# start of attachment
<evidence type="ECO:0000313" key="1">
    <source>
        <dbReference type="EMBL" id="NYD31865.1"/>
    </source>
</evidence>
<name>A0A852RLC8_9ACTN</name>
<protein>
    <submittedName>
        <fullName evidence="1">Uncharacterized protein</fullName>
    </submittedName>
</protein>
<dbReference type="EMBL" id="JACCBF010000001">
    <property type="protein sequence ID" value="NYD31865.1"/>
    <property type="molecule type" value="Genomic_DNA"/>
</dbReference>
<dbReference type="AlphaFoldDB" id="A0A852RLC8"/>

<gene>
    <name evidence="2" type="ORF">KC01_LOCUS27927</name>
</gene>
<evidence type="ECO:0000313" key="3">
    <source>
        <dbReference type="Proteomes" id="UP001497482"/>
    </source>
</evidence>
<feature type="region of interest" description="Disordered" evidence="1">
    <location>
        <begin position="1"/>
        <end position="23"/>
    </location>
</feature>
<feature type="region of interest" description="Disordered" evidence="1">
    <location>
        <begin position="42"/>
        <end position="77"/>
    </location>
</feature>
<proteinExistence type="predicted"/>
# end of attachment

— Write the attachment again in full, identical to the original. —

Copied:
<evidence type="ECO:0000313" key="1">
    <source>
        <dbReference type="EMBL" id="NYD31865.1"/>
    </source>
</evidence>
<name>A0A852RLC8_9ACTN</name>
<protein>
    <submittedName>
        <fullName evidence="1">Uncharacterized protein</fullName>
    </submittedName>
</protein>
<dbReference type="EMBL" id="JACCBF010000001">
    <property type="protein sequence ID" value="NYD31865.1"/>
    <property type="molecule type" value="Genomic_DNA"/>
</dbReference>
<dbReference type="AlphaFoldDB" id="A0A852RLC8"/>

<gene>
    <name evidence="2" type="ORF">KC01_LOCUS27927</name>
</gene>
<evidence type="ECO:0000313" key="3">
    <source>
        <dbReference type="Proteomes" id="UP001497482"/>
    </source>
</evidence>
<feature type="region of interest" description="Disordered" evidence="1">
    <location>
        <begin position="1"/>
        <end position="23"/>
    </location>
</feature>
<feature type="region of interest" description="Disordered" evidence="1">
    <location>
        <begin position="42"/>
        <end position="77"/>
    </location>
</feature>
<proteinExistence type="predicted"/>